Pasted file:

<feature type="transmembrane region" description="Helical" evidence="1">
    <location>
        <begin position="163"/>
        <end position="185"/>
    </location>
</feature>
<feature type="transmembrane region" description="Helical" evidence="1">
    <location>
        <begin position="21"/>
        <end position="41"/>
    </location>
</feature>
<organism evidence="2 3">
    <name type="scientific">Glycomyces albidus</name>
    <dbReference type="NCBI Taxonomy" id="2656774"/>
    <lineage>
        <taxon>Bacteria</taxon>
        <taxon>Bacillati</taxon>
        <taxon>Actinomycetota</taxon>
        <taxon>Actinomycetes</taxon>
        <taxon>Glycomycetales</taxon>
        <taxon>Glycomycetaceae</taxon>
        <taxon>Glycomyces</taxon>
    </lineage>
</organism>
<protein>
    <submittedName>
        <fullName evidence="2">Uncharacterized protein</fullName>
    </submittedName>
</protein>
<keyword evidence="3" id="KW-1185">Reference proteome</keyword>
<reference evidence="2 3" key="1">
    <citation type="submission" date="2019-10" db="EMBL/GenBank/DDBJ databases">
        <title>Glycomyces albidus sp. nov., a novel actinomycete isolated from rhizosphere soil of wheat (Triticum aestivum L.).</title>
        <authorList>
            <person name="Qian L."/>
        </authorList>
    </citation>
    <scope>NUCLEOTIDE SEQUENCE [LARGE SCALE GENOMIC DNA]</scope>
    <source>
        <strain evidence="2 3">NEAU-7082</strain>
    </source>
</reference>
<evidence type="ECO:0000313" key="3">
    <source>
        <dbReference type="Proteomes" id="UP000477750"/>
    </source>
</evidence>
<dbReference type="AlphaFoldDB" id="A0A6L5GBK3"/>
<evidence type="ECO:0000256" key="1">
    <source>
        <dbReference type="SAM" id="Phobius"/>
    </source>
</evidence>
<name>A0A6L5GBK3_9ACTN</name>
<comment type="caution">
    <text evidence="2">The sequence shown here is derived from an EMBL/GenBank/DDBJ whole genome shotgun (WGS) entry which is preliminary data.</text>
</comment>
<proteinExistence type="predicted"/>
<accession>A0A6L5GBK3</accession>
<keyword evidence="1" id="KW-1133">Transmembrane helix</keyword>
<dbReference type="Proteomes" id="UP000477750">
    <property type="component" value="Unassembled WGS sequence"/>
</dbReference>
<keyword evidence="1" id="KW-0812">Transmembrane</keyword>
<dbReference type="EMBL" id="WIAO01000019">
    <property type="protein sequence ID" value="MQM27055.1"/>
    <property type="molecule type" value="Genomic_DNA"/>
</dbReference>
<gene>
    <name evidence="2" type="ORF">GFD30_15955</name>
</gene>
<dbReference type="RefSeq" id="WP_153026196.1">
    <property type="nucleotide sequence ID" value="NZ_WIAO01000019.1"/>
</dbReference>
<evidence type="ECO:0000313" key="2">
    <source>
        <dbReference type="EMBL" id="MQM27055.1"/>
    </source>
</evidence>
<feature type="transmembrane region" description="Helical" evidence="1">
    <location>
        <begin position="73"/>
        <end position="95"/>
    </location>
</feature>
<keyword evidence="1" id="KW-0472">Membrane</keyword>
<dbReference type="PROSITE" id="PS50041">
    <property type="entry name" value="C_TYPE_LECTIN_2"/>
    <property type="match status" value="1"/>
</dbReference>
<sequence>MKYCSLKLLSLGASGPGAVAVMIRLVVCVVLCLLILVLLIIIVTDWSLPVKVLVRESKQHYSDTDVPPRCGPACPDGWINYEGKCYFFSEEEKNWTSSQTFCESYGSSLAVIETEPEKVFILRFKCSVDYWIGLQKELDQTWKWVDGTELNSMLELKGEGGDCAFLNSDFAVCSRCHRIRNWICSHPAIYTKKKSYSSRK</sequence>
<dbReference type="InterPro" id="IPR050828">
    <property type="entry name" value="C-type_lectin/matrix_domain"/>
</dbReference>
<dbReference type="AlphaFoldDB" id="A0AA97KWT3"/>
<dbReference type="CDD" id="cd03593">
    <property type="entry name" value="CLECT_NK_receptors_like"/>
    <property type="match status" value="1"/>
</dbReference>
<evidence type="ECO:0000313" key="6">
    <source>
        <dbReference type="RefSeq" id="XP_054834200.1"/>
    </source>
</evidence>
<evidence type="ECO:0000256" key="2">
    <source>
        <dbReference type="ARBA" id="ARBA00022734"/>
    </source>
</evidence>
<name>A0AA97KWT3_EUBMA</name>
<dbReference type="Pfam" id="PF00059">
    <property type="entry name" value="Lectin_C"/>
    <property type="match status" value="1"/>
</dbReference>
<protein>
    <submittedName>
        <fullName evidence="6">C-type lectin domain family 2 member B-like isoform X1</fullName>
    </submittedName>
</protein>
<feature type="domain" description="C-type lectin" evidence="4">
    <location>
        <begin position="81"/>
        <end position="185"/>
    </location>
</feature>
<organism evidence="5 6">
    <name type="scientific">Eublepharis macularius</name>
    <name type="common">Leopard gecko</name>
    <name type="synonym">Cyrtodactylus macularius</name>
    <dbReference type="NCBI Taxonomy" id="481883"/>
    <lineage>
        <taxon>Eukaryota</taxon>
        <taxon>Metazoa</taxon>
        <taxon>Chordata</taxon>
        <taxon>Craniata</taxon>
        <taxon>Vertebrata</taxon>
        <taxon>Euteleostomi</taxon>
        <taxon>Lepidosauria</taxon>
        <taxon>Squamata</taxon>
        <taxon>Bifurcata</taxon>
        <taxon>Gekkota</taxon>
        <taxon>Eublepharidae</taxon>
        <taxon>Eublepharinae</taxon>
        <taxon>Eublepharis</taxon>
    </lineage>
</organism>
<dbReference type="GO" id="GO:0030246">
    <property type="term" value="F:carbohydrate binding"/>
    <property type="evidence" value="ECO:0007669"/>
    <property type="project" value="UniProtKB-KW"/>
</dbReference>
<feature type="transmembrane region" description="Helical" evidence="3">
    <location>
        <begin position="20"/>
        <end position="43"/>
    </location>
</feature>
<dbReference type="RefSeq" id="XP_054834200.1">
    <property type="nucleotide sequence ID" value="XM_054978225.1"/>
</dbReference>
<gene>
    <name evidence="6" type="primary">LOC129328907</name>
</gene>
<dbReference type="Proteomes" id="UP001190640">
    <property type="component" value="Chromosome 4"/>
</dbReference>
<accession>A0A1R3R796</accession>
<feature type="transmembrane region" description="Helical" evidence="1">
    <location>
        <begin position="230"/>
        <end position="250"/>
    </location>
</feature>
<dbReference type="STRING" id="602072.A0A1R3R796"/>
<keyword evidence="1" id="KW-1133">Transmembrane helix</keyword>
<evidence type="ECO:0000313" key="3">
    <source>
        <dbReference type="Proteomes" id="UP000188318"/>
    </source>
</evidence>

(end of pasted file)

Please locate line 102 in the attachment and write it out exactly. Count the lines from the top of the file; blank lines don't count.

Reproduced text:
    <source>